A sense of pride, professionalism and love for the job have been attracting hardworking truck drivers and owner-operators to Shell Rotella SuperRigs for the past four decades, and the 41st edition is no different.
Winning a prize would be great, but securing a spot in next year’s Shell Rotella SuperRigs calendar is a big deal too. Compliments received during the show are a bonus. And even better, families build relationships and memories to last a lifetime.
Canadian and American big rigs loaded with chrome and lights have rolled into Gillette, Wyoming’s CAM-PLEX for the truck beauty show that runs until June 10.
Barry Kasdorf, who drives for Winnipeg-based Jade Transport, is among them. And the longhaul trucker knows a thing or two about keeping his equipment in top shape. He was selected for the 2010 calendar during the 2009 installment of SuperRigs.
Whenever Kasdorf’s done for the day, he spends an hour or so tidying up his truck for the day to come. Only then does he tuck into supper, grab a shower, and go to bed.
“You are an ambassador for the industry,” says Kasdorf, 61, who has been driving for Jade Transport for the past 21 years.
“When your truck is clean, you are happier and it’s better for your spirit.”
Jeremy Reich and his son Colt drove four hours to participate in their first SuperRigs. They’ve been to a few shows, but none of them were this big.
“I’ve always dreamt of being part of the event and my son wanted to show our black truck [2007 Peterbilt 379],” says the 46-year-old owner-operator, who bought his first truck when he was 18. In addition to this one, he also owns a 1994 Peterbilt 379, and a 1995 Model 362.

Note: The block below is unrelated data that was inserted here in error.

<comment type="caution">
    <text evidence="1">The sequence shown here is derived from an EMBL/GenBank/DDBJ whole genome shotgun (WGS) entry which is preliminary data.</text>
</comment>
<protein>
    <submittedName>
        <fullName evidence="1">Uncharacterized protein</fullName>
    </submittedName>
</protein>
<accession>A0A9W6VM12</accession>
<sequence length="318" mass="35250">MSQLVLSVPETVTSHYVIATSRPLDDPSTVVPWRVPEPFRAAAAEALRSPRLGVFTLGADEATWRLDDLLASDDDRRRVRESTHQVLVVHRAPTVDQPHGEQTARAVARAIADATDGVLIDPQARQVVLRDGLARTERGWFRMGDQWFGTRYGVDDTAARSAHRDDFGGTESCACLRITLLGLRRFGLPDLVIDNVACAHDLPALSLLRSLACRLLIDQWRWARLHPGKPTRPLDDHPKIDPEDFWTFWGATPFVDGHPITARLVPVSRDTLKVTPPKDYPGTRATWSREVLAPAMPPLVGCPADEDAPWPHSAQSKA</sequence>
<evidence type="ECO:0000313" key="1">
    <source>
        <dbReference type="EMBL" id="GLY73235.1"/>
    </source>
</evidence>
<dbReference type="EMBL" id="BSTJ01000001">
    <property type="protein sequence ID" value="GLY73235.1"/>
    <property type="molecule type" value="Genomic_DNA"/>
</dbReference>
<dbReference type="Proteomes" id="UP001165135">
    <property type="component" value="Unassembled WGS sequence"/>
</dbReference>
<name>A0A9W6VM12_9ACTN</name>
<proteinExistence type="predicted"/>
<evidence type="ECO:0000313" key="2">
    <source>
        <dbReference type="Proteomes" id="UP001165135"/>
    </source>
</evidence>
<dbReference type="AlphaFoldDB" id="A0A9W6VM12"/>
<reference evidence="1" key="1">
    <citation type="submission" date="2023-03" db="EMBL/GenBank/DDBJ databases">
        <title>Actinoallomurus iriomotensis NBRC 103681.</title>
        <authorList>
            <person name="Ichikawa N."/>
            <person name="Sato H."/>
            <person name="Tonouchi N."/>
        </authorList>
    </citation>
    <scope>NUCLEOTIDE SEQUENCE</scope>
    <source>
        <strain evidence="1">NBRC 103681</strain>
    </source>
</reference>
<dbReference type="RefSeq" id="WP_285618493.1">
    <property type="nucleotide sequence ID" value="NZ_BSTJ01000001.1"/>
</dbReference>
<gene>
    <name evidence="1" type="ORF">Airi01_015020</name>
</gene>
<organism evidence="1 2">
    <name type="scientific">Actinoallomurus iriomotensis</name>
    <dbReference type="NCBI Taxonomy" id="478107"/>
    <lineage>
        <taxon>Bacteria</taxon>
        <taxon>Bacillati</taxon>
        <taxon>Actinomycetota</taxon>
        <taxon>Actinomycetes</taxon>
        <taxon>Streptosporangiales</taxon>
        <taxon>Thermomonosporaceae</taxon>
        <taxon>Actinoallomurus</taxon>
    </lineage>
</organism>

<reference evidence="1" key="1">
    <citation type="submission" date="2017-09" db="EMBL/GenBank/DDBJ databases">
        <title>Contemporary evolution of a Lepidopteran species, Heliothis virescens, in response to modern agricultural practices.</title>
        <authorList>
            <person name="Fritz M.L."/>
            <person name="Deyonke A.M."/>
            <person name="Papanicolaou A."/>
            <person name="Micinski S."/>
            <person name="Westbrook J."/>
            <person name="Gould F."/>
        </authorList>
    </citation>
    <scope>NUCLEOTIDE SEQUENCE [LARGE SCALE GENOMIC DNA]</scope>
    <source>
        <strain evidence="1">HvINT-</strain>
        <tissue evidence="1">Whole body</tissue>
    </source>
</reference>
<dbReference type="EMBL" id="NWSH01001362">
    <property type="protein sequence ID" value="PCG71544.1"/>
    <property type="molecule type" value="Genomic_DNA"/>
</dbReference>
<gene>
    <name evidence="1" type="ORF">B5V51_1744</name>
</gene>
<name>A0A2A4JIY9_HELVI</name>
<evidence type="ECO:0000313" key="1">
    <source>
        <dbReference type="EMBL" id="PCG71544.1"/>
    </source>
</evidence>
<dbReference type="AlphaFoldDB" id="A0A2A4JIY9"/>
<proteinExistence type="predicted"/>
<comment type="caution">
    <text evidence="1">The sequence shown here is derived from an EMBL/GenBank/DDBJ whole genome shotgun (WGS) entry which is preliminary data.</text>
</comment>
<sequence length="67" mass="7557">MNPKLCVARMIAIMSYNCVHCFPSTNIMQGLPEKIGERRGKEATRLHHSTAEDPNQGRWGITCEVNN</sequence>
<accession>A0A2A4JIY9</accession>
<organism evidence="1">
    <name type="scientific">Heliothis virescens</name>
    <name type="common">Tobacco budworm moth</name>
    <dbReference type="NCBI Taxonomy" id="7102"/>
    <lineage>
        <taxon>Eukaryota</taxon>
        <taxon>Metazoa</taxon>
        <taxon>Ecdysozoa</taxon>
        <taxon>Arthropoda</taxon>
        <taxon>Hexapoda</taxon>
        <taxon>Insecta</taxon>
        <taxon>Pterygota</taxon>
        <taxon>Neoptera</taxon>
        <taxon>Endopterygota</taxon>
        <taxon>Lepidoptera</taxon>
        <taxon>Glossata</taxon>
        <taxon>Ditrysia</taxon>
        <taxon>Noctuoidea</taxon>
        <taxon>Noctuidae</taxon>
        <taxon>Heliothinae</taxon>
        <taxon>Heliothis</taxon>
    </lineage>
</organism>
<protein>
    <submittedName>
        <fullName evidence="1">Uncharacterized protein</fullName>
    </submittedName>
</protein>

He agrees it’s a lot of work to keep the truck clean and tidy, but says the effort is worth it due to the compliments he receives.
Colt, who has been riding with dad Reich also loves going to shows and seeing trucks. “We’ve put on a lot of miles together,” Reich says with a smile.
Rookie SuperRigs participant Mark Aragon and his son Payton, 14, rolled in from Colorado with their green extended-hood 2016 Pete 379 that was turning heads.
Payton is the driving force behind the four-year project that has strengthened the father-son bond.
Aragon says his son always had a passion for trucks. The boy would take trucks given as presents for Christmas and birthdays, cut them in half, and glue them together to make longer rigs or change sleepers on them.
The owner operator is happy to fuel his son’s dreams. “I do it for my son’s passion. I love to see the smile on his face.”
For Iowa owner-operator Pat Lahr, his 2022 Pete 389 is home away from home. “I’m proud to get in and out of it. When people come and say something nice at a truck stop, that’s what we live for.”
Lahr, who has been trucking for 11 years, says only the best of the best show up for SuperRigs. “Everyone wants a calendar spot, and to get a spot would be an honor.”
Rob Harris — at the show with wife Gloria, son Robbie, and his grandson — has been driving for almost 50 years, and is participating simply because he enjoys it. He says his fleet has an image to uphold and is kept shining.
“It’s a bit of pride too,” he adds.
Have your say
This is a moderated forum. Comments will no longer be published unless they are accompanied by a first and last name and a verifiable email address. (Today's Trucking will not publish or share the email address.) Profane language and content deemed to be libelous, racist, or threatening in nature will not be published under any circumstances.